When the sixth juror picked at his left nostril I could feel my blood boil. When the prosecution leaned over his pew and asked Did you not have better things to do on that 21 April 2016? my blood ran cold; my heart thumped in the cleft my tonsils made. I rolled up my shirt sleeves, my armskin a shock of red grooves, like weatherboard. It was a happy home, I said. We had a magnolia tree in the yard, an axolotl, and red cedar cladding. I held my arms over my head. A juror unfurled a toffee from its wrapping, and sucked. The blood was Exhibit E. The blood tightened on the synthetic swabs, like a fist. The blood was premeditated, and knew how to swing a breadknife. The blood loved me the way I loved myself. The blood had insight, and when the blood was read the Miranda Rights, the blood smiled patiently like a small god.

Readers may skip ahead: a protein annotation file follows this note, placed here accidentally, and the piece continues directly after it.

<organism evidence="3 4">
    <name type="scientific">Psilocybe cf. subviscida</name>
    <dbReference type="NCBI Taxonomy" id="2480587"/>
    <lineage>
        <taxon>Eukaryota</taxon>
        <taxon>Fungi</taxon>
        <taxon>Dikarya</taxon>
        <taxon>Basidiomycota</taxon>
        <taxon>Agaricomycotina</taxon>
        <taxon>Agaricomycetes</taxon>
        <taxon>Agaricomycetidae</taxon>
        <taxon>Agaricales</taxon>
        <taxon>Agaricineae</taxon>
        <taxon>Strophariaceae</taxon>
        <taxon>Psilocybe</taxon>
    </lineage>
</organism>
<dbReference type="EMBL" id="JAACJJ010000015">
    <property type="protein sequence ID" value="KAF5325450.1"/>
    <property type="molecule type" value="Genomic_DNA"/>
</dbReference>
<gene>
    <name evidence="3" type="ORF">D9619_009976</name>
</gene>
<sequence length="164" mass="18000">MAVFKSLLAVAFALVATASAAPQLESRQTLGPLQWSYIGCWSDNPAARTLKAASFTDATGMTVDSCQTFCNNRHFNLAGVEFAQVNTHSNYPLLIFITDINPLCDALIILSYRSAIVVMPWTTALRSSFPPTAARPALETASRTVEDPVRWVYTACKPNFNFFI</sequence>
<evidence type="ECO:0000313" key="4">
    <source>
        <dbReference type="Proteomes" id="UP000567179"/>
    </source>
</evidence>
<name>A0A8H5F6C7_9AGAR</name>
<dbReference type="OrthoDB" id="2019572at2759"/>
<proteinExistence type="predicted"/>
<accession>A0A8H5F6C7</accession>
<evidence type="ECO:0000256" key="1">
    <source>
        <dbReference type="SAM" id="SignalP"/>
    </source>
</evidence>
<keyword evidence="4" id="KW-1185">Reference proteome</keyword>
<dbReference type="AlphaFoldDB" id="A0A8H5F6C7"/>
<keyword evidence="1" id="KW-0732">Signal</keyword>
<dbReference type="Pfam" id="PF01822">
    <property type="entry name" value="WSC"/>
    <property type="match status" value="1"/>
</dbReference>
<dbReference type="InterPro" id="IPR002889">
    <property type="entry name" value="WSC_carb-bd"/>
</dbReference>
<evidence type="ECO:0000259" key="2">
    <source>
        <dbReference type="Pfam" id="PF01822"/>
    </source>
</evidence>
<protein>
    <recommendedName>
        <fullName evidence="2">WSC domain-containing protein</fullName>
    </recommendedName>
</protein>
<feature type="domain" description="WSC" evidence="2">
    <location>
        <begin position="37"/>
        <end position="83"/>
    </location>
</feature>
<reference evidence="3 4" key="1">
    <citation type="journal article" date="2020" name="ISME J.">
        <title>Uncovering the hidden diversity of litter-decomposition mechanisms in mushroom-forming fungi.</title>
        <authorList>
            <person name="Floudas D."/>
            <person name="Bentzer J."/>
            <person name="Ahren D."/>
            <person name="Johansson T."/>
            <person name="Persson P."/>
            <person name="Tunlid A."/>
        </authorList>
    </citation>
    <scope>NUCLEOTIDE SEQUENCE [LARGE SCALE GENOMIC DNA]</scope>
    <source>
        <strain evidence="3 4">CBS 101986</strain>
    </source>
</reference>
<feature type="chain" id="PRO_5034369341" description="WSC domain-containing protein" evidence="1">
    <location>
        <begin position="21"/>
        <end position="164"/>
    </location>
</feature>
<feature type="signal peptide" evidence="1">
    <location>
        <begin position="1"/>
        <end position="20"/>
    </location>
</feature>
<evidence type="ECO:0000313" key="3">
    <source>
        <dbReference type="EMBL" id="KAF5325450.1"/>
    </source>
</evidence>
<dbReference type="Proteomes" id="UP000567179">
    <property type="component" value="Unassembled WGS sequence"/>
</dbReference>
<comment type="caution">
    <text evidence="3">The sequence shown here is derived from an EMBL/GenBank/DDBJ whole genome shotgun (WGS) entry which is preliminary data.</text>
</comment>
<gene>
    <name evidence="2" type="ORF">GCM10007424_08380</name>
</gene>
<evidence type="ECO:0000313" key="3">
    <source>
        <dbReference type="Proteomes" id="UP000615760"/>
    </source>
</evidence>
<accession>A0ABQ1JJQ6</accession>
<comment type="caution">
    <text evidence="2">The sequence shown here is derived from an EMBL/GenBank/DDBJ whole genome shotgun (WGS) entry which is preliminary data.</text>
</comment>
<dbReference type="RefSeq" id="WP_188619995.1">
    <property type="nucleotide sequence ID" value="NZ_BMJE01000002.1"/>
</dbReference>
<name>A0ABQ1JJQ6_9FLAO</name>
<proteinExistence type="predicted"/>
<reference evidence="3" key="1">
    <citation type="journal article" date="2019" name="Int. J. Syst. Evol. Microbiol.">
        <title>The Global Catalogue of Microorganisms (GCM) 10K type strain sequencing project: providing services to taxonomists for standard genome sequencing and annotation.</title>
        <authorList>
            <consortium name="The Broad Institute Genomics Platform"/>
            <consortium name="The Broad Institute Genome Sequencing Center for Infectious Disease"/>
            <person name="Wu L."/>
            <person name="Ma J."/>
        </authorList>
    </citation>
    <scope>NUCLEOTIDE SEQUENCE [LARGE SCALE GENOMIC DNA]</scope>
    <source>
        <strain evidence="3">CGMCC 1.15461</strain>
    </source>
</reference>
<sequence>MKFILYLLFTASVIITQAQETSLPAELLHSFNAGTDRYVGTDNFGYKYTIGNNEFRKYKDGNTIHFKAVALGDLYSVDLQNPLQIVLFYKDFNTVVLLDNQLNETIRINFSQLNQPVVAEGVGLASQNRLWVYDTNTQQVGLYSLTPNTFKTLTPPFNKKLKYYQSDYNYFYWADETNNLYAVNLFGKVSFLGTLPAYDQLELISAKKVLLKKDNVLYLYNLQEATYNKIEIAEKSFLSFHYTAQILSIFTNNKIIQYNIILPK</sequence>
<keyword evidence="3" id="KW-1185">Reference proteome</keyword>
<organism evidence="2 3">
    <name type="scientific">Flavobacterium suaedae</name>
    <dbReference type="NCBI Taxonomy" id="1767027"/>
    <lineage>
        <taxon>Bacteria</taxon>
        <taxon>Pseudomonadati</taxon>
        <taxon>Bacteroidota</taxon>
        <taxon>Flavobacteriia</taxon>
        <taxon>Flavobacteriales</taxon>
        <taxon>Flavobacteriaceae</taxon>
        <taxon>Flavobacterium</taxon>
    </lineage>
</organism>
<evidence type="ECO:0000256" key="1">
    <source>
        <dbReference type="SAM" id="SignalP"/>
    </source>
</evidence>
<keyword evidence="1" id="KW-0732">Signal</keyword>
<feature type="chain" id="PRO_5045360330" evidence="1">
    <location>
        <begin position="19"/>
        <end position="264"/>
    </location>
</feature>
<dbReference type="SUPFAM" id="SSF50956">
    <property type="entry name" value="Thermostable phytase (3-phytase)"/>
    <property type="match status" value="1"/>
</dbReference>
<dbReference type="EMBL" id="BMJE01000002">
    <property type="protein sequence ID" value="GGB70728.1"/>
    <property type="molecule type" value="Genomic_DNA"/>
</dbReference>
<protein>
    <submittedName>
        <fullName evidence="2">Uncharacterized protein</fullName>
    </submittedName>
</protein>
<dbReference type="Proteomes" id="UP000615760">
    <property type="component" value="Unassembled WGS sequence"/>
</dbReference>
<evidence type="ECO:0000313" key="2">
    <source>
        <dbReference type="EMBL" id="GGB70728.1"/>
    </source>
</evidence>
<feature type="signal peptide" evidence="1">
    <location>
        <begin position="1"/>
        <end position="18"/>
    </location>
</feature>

This is like getting plasma from a stone, said the lawyer, looking out the courthouse window at the yellow afternoon light falling on a park rotunda. He would buy sushi with pickled ginger on his route home; he would take his old lady a bushel of oranges; he would walk the dog in small circles about the carpark. The moon would rise, the alley cats would mewl for metalwire, rodents and everything that bleeds.


Auckland writer Elizabeth Morton is published in places like Rattle, The Moth, Narrative, Poetry New Zealand, and PRISM International. Her poetry collection, Wolf, was published with Mākaro Press in 2017. She twice came second in the Sunday Star-Times Short Story Competition, and was included in Best Small Fictions 2016. When she thinks nobody is watching, she writes bad rap, and lip-syncs to The Talking Heads.




Hillary Leftwich